The latest of those war games was held in Mexico in close proximity to the US border. A few years before Russia had covertly sponsored the overthrow of Mexico's elected president and had supported his replacement by someone who earlier had received a grant from the Soviet Foreign Ministry to study in Moscow and after completing his degree and practicing law there returned to his homeland.

The USSR then immediately deployed its special forces and other military units to Mexico to revamp its armed forces, training and arming them to be interoperable with Warsaw Pact nations for combat missions both at home and abroad.

Over several years the Soviet-trained Mexican army and special forces launched regular gunfire and artillery attacks across its border resulting in the deaths of dozens of civilians with US citizenship.

Then nine months before the latest Warsaw Pact war games in the country Mexico launched an armed assault against contested border areas, killing some 1,600 US nationals, displacing 100,000 more and precipitating an American intervention in which 64 US soldiers were killed and 283 wounded.

If the expression turnabout is fair play has any meaning, this imaginary reversal of events is a fair representation of how Russia is forced to view the current situation in the South Caucasus.

And that is precisely how matters are interpreted in Russia. Before the beginning of the exercises in Georgia Russian President Dmitry Medvedev warned that, "NATO's plans to hold exercises in Georgia...are an open provocation. Exercises must not be held there where a war has been fought," and referred to the Alliance's behavior as "muscle-flexing."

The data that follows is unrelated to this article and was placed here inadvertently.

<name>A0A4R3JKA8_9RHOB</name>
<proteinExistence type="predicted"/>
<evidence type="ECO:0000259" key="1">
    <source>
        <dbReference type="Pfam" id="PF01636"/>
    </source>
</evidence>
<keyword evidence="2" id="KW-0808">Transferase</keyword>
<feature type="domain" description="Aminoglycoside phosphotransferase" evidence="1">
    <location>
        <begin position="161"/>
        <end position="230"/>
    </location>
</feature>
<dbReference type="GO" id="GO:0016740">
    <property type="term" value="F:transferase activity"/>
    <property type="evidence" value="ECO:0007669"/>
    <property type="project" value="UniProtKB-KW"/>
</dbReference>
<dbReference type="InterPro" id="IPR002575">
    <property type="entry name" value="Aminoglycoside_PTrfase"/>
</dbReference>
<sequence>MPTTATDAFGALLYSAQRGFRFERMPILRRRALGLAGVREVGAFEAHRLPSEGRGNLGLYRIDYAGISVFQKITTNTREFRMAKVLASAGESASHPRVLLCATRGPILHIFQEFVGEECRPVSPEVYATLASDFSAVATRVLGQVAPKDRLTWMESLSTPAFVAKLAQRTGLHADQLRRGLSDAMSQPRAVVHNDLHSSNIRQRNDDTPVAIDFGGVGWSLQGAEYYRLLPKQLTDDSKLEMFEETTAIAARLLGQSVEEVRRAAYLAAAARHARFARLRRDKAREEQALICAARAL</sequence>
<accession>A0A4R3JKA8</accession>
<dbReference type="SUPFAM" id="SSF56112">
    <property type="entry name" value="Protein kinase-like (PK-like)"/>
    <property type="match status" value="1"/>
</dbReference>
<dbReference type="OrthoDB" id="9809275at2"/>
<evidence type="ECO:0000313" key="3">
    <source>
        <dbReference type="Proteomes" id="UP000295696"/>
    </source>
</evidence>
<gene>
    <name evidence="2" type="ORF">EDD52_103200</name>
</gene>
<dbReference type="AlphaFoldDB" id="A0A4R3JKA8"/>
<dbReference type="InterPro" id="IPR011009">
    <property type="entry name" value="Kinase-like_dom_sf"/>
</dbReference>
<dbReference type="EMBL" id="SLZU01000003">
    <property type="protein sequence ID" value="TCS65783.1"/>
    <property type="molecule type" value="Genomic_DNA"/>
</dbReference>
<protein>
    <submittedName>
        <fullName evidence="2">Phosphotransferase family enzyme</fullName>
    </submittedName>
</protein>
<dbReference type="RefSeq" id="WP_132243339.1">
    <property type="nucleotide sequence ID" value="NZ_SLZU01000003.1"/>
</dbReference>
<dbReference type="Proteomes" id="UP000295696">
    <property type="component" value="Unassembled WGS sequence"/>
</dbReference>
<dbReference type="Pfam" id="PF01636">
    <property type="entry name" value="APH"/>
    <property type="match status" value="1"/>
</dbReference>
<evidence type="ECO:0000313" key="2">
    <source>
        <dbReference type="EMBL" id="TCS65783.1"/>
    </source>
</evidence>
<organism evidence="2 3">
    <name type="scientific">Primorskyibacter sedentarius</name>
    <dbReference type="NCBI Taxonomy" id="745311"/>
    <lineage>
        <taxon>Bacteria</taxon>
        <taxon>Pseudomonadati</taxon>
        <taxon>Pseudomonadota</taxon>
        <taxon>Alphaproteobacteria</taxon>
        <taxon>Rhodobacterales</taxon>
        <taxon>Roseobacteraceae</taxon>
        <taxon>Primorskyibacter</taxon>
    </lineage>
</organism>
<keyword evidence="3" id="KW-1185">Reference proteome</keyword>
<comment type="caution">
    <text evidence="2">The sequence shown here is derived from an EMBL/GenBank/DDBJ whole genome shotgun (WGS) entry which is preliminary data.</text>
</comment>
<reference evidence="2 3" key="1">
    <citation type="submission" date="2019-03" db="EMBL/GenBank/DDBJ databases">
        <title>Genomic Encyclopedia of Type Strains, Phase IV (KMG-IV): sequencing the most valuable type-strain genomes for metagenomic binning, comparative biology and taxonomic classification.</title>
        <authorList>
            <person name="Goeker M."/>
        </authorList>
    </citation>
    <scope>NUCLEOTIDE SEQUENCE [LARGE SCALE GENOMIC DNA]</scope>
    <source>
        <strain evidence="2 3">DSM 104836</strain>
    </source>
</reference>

The Russian ambassador to the Organization for Security and Cooperation in Europe (OSCE), Anvar Azimov, said on May 8 that "NATO's ongoing exercise in Georgia is a downright provocation, since it is held in a region where a war was fought just months ago and where blood was spilt and civilians died." [1]

On May 5 the Russian Foreign Ministry announced that meetings of the Russia-NATO Council would be postponed indefinitely primarily because of the Alliance's exercises in Georgia.

Magda Hassan
05-09-2009, 06:43 AM
The shoe always feels so different on the other foot doesn't it?